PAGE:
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Blue Lobelia in Cobalt Blue

Ever so often I stumble upon truth.

I’m surprised when it happens.  Even when it comes during my normally prescribed meeting time with God.

Oh, don’t get me wrong.  I always expect truth when something of God is let loose in my life.  But it’s when truth comes veiled as a ready response to questions I’ve just posed that I grow still with shock, as if I’ve just been caught with my hand in the cookie jar.

Just a few days ago, I wrote of my tendency to focus more of questions of doing.  Not being.   For “no matter how much time we devote toward self-knowledge, for now, we must be content to scratch the surface…”

What I didn’t know then, was that an answer I wasn’t looking for would come bounding into my world this morning, set loose long ago by Frederick Buechner’s pen, as it scratched out these few words on paper:

“…I believe that in sibilants life is trying to tell us something.  The trees, ghosts, dreams, faces, the waking up and eating and working of life, are trying to tell us something, to take us somewhere.  If this is above all a Christ-making universe, then the place where we are being taken is the place where the silk purse in finally made out of the sow’s ear, and the word that life is trying to speak to us is that little by little, squealing and snuffling all the way, a pig either starts turning into at least the first primal porcine version of a hero, or else is put out of his piggish misery.  At the heart of reality — who would have guessed it?– there is room for dying and being born again.”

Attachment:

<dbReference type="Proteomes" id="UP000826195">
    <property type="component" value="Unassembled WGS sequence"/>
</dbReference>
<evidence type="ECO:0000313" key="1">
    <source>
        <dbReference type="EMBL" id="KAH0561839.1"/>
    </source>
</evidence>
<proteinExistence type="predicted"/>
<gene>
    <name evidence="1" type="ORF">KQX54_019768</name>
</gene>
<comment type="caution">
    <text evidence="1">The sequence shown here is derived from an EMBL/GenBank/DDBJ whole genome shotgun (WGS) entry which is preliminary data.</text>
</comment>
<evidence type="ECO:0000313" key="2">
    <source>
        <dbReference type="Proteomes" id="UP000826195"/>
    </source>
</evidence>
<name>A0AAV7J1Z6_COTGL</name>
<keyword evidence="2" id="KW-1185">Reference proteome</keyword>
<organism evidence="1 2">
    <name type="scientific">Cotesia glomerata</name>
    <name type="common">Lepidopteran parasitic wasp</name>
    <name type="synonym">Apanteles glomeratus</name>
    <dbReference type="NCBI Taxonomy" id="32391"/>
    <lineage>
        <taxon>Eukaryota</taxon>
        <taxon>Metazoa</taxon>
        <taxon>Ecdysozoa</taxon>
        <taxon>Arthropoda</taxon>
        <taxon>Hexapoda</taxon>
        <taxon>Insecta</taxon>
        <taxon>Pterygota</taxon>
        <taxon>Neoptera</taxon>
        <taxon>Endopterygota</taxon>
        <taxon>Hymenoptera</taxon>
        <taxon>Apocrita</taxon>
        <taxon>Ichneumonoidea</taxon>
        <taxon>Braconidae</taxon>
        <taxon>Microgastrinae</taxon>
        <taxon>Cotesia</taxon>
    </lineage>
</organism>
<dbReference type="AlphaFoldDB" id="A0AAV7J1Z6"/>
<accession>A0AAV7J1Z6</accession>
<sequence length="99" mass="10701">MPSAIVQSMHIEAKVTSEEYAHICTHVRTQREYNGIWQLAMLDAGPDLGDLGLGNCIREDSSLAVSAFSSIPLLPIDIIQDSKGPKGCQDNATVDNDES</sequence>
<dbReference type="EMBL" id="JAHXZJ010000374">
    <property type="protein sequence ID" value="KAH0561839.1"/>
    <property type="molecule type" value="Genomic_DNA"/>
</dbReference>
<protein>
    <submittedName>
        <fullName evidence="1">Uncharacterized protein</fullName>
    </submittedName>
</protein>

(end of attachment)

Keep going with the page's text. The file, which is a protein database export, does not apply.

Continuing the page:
It was Buechner’s use of the phrases “sow’s ear “and “silk purses” that first snagged my attention.  For as I acknowledged a few days ago, taking on sow’s ear projects with the hope of turning them into a proverbial silk purse has always been part of who I am.

Buechner scratchings invited me to scratch the surface of my own truth, to see that my doings, my deepest desires, reflect what I most long to become myself.  It’s not just the untended gardens or untended houses that I wish to make silk purses.  Underneath all the doings, it’s me that wishes  to become the silk purse.  I want the sow’s ear part of me to die.  And like the renewal that comes with Spring and Easter, I wish to be born again as a silk purse.

It’s ironic that today’s prescribed med, from Buechner’s Listen to Your Life, was appropriately titled:  Trying to Tell Us Something.

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